By: Janette Jordan
There are two types of name changes that occur in a family law case: the restoration of the Wife’s name to her maiden name or other previous name and the changing of the name of a minor child in a divorce or custody case.
In a divorce case, if you are the party seeking to have your maiden or other name restored you should indicate such in either the divorce petition or the response, depending on your status in the case. That being said, you do not have to make the decision right away, but it helps to indicate from the beginning that this is something you are considering. So long as you raise the issue with the court prior to the decree of dissolution entering you can change your name as part of the proceedings. It should be noted that the other side has no say or control in terms of your requested name change. Fortunately, statute (C.R.S. 14-10-120.2) also authorizes the filing of a request to restore a maiden name after the decree enters, should someone change their mind later on.
Typically, when going through a divorce, your first thought may be to want to put as much distance and sever as many ties as possible with the other party. However, it can be important to consider things like what the last name of your children is or how you are known professionally. Obviously, going through a divorce does not give you carte blanche to pick any name you want! You cannot change your name that would result in defrauding a third party, defrauding creditors, or would detrimental to any persons. Make sure that once you submit your proposed divorce decree and separation agreement, that it clearly states your requested name change, with the name spelled correctly. Again, if you elect to forego changing your name as part of the divorce, there is a procedure for doing so, within the divorce case, at another time.
Every once in a while, a party to a divorce or allocation of parental responsibilities (custody) case might ask the question about how and if they can change their child’s last name. One way is to seek a name change pursuant to In Re Marriage of Nguyen, 684 P.2d 258 (Colo. App. 1983), which sets forth the notion that Colorado courts do have the authority to change the name of a minor child based on common law. This request can be handled during the domestic relations proceeding and can alleviate additional filings down the road.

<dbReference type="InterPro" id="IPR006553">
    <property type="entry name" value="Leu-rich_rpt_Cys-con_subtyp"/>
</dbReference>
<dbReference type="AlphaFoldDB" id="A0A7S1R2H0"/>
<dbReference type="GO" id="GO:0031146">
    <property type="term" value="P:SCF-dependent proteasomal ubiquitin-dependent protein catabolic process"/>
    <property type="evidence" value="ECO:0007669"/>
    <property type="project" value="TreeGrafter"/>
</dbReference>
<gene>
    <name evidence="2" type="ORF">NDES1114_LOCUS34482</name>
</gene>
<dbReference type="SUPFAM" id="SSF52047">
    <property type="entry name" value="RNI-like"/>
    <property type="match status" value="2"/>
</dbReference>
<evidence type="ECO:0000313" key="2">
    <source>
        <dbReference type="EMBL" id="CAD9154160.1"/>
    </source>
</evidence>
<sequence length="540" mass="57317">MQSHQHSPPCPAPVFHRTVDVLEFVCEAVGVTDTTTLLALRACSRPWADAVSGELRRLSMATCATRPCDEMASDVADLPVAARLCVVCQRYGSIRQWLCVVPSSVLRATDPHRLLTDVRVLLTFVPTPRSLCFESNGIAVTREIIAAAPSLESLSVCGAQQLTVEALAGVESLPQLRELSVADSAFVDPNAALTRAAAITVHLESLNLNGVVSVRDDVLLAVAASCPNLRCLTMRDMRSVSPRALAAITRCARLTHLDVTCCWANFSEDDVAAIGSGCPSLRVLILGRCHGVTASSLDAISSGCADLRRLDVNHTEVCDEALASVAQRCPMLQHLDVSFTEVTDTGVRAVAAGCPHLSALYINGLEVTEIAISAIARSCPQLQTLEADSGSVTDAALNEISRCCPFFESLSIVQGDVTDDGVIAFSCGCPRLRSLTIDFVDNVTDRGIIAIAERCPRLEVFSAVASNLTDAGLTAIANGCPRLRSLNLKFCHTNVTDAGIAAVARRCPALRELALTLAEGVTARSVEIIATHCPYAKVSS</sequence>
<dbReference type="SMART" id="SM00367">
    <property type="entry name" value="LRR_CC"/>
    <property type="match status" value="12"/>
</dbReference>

Another way is to file a Petition for a Name Change pursuant to C.R.S. §13-15-101, on behalf of the minor child. If your child is 14 years of age or older, then you must also accompany your Petition with proof of a fingerprint/criminal history background check with both the Colorado Bureau of Investigations (CBI) and the Federal Bureau of Investigations (FBI). These records must have been obtained no later than 90 days prior to the filing your Petition. Failure to comply with the timeliness of this requirement may result in your Petition being dismissed. In order to proceed, you will also be required to provide notice to the other parent. Either they consent to the name change and compete the requisite JDF 423 form or they must be served by certified mail. The court will schedule a hearing at which you will request that they find the name change to be in the best interests of the child.
The factors that the court will consider are:
- The reasons behind the name change;
- Age of the child and how long they have been using their current last name, or the requested last name;
- How the name change will impact the relationship with the other parent;
- Integration of the child into a family unit;
- Social ramifications of the proposed name change;
- Personal ramifications to the child and their connection to their heritage;
- Harmful actions by a parent that warrant a need to create separation based upon the name.
You will want to be as prepared as possible for your hearing, including providing exhibits and any witnesses necessary to testify. If your request is granted, then you will have to follow through with publishing the name change in the newspaper for a period of 21 days for at least three times. Then you will need to follow up with Bureau of Vital Statistics in order to change the birth certificate.
Setting aside the procedures and possibilities for changing your child’s name, it should be noted that you will likely need to be able to demonstrate a compelling reason to the court. Your own personal preferences will likely mean nothing to the court and seeking to change your child’s name during a divorce or custody case without a significant and valid basis could leave you in the precarious position of having the court believe you lack the ability to promote a relationship between your child and the other parent, one of the significant factors in C.R.S. 14-10-124. Frankly, judges are going to be hesitant to change a child’s name in most instances, but for perhaps making sure the child’s father is included. Finally, it should be noted that name changes for a child can also be sought as part of a paternity action pursuant to C.R.S. Title 19. The issue of changing a child’s name during divorce or child custody proceedings just doesn’t come up that often. Knowing the law matters regardless of which side of a request you’re one.